Views expressed in opinion columns are the author’s own.
Educators, parents and students have crucified standardized testing. Critics argue these tests don’t accurately predict success, and penalize students for not abiding by a standardized thought process. By nature, these tests also favor those who are wealthy enough to invest time and resources into test prep programs.
This controversy led test prep manufacturers and universities to adopt a more lenient attitude toward standardized tests. Recently, the makers of the ACT implemented arguably one of the most monumental revisions to their standardized test by allowing test-takers to retake individual sections. Universities across the nation have also taken steps to end requirements for the ACT and SAT.
Despite the flaws in standardized testing, I believe the underlying aim of developing a common metric to assess student performance is reasonable. But given the recent systemic changes, it’s no longer practical to assess performance based on the ACT or SAT. Testing conditions can vary significantly, and applicants without test scores cannot be equitably compared to their counterparts. A new standard must be implemented to rectify the shortcomings of standardized testing while still providing a universal benchmark to assess student ability.
When reviewing college applications, it’s important that admissions officers consider potential applicants’ academic performance, and their likelihood of succeeding at their university. However, it’s often difficult to determine how intelligent an applicant is without a comprehensive review of their academic history.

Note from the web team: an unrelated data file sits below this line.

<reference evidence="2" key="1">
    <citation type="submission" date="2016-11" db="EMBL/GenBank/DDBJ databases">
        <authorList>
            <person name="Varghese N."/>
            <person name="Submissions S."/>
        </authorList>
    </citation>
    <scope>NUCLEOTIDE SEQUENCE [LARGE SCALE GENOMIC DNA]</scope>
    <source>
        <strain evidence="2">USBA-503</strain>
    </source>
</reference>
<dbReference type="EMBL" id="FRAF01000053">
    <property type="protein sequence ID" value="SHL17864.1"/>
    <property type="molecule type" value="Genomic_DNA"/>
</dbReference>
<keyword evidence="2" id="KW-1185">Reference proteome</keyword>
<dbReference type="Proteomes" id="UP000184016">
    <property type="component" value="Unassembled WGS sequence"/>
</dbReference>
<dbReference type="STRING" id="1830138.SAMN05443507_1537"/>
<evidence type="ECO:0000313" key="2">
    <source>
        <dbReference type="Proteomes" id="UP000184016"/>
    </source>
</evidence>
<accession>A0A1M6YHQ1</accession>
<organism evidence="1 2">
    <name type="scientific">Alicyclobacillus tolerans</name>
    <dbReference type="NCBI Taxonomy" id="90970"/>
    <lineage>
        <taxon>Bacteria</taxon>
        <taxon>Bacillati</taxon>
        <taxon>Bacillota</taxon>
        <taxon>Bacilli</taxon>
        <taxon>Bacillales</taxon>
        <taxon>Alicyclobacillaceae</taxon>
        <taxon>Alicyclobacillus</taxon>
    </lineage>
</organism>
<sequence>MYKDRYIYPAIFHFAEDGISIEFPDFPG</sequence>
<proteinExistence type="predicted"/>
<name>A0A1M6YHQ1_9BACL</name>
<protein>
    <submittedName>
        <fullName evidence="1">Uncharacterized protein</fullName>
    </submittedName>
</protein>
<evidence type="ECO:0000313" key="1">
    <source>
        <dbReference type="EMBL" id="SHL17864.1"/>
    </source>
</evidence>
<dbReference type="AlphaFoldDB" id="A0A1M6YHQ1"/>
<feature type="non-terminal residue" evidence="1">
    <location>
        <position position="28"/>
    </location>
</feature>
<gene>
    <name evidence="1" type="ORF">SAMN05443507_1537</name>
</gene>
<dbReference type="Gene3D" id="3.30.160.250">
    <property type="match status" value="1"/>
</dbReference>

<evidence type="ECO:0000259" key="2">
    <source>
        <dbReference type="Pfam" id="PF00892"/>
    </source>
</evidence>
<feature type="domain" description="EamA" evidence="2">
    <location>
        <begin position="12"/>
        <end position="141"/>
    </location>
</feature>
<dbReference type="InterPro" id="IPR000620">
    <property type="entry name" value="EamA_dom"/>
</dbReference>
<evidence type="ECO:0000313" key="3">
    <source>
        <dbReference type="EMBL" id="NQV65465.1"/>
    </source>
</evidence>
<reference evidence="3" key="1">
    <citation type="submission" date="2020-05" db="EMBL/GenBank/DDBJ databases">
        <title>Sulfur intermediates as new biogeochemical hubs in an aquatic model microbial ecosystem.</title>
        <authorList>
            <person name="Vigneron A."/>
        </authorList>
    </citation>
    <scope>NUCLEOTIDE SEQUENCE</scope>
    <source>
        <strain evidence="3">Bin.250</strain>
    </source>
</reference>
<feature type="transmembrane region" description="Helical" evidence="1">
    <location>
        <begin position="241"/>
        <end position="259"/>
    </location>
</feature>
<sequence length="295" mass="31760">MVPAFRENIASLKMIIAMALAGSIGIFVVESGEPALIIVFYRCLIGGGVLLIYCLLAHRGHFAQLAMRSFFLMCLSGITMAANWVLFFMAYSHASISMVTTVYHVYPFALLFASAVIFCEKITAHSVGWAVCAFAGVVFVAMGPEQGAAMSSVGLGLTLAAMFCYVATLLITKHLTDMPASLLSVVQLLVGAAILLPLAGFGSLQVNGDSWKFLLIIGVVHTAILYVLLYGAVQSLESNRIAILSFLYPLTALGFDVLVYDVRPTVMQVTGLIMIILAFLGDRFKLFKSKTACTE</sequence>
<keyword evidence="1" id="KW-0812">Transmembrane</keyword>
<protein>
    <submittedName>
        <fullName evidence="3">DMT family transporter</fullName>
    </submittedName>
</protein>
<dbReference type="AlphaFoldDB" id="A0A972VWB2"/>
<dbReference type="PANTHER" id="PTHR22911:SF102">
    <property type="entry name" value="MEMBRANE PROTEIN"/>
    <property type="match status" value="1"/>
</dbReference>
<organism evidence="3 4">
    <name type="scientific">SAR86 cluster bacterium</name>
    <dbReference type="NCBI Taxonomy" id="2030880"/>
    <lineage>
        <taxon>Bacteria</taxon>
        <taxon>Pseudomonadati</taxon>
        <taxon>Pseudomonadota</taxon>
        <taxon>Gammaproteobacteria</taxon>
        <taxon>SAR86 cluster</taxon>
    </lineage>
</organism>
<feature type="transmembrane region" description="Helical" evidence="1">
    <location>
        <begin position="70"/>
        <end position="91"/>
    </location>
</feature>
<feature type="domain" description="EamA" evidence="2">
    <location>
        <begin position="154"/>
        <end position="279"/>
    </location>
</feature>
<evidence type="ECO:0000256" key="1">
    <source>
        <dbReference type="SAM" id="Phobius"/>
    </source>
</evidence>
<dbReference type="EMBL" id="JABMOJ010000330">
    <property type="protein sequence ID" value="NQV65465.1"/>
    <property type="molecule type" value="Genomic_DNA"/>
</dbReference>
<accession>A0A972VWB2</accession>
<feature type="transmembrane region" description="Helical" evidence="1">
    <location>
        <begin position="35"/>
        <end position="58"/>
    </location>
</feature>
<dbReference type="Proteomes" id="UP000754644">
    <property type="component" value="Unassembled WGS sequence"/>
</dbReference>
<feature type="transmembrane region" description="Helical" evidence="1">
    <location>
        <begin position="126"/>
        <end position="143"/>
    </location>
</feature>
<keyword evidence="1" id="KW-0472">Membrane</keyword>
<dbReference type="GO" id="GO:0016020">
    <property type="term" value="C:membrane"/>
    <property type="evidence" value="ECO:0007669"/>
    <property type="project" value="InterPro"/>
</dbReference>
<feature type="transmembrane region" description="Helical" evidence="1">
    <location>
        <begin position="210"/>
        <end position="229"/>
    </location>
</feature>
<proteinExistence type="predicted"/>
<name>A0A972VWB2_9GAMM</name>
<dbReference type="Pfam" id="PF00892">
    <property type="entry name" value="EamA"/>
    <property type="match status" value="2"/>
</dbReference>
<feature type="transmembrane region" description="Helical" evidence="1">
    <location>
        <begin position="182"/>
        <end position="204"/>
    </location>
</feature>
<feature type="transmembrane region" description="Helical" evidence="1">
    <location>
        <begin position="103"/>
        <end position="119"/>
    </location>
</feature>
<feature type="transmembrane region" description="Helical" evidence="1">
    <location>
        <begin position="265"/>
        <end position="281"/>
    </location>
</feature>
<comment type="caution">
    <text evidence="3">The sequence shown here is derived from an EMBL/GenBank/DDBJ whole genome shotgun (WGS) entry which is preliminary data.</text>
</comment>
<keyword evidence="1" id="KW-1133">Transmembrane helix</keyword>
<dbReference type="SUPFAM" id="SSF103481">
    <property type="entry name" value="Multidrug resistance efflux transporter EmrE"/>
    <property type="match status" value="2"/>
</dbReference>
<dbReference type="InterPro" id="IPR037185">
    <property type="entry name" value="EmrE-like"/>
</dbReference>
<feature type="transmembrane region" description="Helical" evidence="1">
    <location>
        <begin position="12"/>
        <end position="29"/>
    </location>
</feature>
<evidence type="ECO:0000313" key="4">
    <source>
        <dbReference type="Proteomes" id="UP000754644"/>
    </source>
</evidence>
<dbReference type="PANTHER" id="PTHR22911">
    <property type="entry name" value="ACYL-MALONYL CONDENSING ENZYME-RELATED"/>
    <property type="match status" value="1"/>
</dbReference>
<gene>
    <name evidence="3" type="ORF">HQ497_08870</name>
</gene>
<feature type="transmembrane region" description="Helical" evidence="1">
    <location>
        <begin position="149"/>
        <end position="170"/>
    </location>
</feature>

To further complicate the issue, admissions officers review a tremendous number of applications, making it difficult to understand each applicant on a personal level. According to a former admissions evaluator from Brown University, “[They] were expected to read 5 applications per hour, which equates to twelve minutes per application.”
A common metric such as the SAT or the ACT theoretically should facilitate this process by providing an easily digestible and objective assessment of an applicant’s academic ability. Looking at how a student performs in high school is not sufficient since the difficulty of classes or the quality of teachers can vary greatly. Just as it wouldn’t be fair to compare the SAT scores of students in different social classes, it’s unfair to compare grade point averages of students who were exposed to different levels of rigor in their classes.
And completely removing a standardized system can create novel problems. Without an ACT or SAT score, it’s implied that greater emphasis will be placed on the remaining components of the application. While this may seem like a perfect solution, issues of verifiability become more prominent. Standardized testing can pressure individuals to cheat due to the excessive importance placed on scores. A similar phenomenon may be observed if extracurriculars and essays become more important, leading students to fabricate their commitments or memoirs to better appeal to admissions officers.
A potential solution is a universal portfolio-based assessment. Compared to standardized tests that assess performance in a single session, a portfolio-based assessment would provide a more comprehensive review over a longer period and concerning key subjects or tasks with meaningful applications in college. The New York Performance Standards Consortium is a group of 38 schools that have successfully transitioned to this system. The Consortium tests students on their ability to design experiments, write reports and think creatively overall. With certain modifications to fit the college application process, it’s reasonable to assume this seemingly more accurate measure of student ability will be beneficial to admission officers.
Standardized tests are flawed, but standardization is not; there are too many disparities among educational systems across the nation. Those systems should be compared equally, and a common metric should be implemented to assess a student’s academic performance in a thorough but fair manner.
Kevin Hu is a sophomore physiology and neurobiology major. He can be reached at firstname.lastname@example.org.